Blog Post

NEA on energy tech: We’re in it for the long haul

Stay on Top of Emerging Technology Trends

Get updates impacting your industry from our GigaOm Research Community
Join the Community!

The partners at NEA, one of the oldest and most established venture firms on Sand Hill Road, tell me that they’re committed to investing in next-generation energy technologies for the long haul, and will continue to make new investments in the space. While some of the generalist venture capital firms have started to move away from investing in so-called cleantech because of the difficulty with generating returns, NEA — which was one of the first VC firms to make a substantial bet on energy technologies — plans to buck that trend and will continue to invest in technology innovation in the sector.

NEA closed a monster $2.6 billion fund recently, which was one of the largest venture funds ever raised. Few VC funds can actually raise such a large amount of money these days from their Limited Partners, which are the investment groups that put money into venture firms. NEA’s previous fund invested in online commerce company Groupon, which was potentially one of the best returns in venture capital history.

At the same time, NEA’s allocation of funds into energy technologies has gone down slightly over the past year or two, particularly when it comes to capital-intensive energy generation technologies, which need scale and project financing. NEA Partner Ravi Viswanathan says while NEA previously was shooting to invest between 15 to 20 percent of its fund into energy technologies, he estimates the fund is currently aiming closer to around 10 percent for energy tech now.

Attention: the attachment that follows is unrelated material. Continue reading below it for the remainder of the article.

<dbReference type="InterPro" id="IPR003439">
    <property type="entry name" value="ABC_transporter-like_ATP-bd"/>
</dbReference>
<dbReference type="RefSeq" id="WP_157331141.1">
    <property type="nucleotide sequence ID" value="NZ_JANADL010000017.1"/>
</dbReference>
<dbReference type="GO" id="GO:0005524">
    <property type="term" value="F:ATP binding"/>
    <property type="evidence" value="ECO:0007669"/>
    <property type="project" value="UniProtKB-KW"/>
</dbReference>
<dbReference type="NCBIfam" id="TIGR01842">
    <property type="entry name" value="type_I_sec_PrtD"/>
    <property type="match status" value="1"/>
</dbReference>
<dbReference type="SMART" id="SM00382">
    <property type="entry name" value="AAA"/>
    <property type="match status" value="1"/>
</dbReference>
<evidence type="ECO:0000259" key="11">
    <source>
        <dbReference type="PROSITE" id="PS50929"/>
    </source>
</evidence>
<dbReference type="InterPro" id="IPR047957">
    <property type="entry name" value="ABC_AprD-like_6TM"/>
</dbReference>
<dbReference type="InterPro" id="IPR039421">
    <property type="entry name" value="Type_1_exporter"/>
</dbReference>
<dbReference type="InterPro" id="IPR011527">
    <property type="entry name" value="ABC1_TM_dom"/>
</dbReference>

Chairman and co-founder of NEA, Dick Kramlich — who’s a VC legend and was one of the first investors in Apple (s AAPL) — says that NEA can stay nimble by reacting to market conditions through the dynamic allocation of funds. Essentially if the winds of the markets change, the firm can invest more or less into whatever it likes. Contrast that to some of the more energy-specific funds out there, like Braemar Energy or Nth Power, which have less flexibility.

But NEA still firmly believes (like I do) that the global trends that attracted VCs to invest in the cleantech sector, aren’t going away. As the population grows to 9 billion people by 2050, addressing resource constraints — from energy to water to food — will become increasingly important.

NEA partner Scott Sandell emphasizes that the firms investments in energy technology make it diversified. Energy has a longer term horizon than web and mobile technologies, and the market is at a “scale you would never see in IT or healthcare,” says Sandell.

The key, says Sandell, is figuring out which companies can “make it to the end zone.” NEA firmly believes some of its portfolio companies, like fuel cell maker Bloom Energy and energy software company Opower, will be success stories. Viswanathan says he thinks that the next 12 to 24 months will be exciting times for some potential major exits for energy tech firms, which could act as catalysts for the rest of the industry.